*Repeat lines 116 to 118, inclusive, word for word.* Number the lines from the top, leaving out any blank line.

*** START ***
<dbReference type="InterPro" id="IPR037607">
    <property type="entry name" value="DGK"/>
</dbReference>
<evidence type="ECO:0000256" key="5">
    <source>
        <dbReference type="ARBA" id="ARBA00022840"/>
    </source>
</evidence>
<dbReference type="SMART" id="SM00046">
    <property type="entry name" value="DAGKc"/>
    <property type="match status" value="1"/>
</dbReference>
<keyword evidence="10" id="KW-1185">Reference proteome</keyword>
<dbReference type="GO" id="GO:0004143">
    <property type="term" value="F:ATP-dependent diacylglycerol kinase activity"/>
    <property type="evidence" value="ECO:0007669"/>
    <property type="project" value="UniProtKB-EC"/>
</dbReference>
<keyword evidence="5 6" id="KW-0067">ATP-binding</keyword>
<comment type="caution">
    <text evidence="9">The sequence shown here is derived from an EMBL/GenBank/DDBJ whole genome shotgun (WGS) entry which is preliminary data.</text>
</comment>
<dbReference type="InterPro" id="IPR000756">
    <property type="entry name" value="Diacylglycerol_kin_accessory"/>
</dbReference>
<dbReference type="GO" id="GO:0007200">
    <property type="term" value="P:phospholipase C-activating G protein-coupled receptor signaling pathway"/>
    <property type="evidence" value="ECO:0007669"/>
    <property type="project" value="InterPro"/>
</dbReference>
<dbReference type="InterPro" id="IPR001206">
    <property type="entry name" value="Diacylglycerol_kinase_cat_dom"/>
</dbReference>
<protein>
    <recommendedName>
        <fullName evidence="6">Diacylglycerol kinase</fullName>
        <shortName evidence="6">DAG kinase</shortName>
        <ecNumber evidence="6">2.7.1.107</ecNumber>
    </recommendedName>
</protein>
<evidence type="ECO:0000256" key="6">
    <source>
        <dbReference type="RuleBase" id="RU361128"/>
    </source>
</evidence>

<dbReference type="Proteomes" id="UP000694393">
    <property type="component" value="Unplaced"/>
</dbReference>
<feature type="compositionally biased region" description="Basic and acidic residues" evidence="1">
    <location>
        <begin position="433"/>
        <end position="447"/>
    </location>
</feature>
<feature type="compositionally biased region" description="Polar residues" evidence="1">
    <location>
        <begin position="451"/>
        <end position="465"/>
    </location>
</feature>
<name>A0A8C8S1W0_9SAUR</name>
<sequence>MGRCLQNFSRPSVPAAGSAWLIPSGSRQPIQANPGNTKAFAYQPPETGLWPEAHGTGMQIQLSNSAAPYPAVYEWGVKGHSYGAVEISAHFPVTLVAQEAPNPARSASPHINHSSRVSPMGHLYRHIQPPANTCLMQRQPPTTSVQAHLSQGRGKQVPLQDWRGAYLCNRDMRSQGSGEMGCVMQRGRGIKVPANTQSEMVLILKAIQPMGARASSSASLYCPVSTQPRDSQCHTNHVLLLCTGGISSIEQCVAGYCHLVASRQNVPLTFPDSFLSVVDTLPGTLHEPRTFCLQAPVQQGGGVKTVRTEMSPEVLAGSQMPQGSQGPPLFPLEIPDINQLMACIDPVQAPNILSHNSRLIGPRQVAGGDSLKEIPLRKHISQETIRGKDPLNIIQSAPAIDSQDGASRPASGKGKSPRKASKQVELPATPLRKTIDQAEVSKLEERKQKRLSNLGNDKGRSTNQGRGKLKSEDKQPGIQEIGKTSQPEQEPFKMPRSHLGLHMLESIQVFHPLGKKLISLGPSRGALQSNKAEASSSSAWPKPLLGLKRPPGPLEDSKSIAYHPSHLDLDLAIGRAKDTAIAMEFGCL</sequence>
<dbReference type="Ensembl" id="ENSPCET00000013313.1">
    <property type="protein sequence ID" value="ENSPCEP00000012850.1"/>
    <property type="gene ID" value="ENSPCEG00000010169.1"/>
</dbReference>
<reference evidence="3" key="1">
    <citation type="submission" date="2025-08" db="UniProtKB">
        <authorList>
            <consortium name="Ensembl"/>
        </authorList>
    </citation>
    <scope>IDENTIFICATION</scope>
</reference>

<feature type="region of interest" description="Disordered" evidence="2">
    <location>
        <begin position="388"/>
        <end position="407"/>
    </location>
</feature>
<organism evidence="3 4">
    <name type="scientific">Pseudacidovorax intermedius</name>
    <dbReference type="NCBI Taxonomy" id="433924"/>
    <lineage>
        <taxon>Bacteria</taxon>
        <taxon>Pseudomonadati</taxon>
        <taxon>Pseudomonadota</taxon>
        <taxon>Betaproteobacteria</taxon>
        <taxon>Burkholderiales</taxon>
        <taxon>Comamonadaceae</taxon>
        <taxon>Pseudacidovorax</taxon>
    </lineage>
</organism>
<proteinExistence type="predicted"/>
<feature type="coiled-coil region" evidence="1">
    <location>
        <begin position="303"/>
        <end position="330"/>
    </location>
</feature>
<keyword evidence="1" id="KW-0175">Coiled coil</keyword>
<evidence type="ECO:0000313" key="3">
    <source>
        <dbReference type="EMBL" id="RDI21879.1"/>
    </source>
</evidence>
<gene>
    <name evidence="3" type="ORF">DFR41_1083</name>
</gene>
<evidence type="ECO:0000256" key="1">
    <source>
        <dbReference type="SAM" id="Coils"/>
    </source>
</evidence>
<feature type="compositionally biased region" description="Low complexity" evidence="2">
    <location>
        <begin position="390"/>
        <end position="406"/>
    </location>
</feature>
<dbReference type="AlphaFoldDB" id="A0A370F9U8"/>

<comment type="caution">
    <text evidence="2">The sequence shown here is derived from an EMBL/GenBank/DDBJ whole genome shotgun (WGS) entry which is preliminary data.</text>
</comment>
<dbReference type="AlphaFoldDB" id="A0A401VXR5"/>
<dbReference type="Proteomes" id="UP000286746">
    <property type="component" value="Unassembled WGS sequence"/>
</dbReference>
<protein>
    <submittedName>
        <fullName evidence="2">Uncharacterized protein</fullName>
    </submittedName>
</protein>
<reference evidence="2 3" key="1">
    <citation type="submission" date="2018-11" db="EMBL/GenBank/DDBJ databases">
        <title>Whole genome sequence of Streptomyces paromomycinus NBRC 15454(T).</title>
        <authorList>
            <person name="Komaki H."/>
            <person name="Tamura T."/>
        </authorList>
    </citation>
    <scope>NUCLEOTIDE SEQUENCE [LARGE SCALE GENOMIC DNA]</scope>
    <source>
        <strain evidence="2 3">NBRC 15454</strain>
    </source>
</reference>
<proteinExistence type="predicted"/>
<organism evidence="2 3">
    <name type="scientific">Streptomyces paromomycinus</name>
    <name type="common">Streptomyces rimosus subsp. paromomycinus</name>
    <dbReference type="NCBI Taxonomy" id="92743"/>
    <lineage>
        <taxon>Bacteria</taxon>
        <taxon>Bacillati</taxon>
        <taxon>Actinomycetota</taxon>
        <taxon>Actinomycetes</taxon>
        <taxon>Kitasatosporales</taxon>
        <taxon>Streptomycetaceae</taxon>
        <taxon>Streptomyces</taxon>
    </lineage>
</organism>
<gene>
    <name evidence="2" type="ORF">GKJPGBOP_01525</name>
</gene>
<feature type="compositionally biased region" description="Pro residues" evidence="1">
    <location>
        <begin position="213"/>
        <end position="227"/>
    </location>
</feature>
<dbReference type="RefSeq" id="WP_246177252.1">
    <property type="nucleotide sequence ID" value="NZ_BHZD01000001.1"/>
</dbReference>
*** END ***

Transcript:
    <location>
        <begin position="390"/>
        <end position="406"/>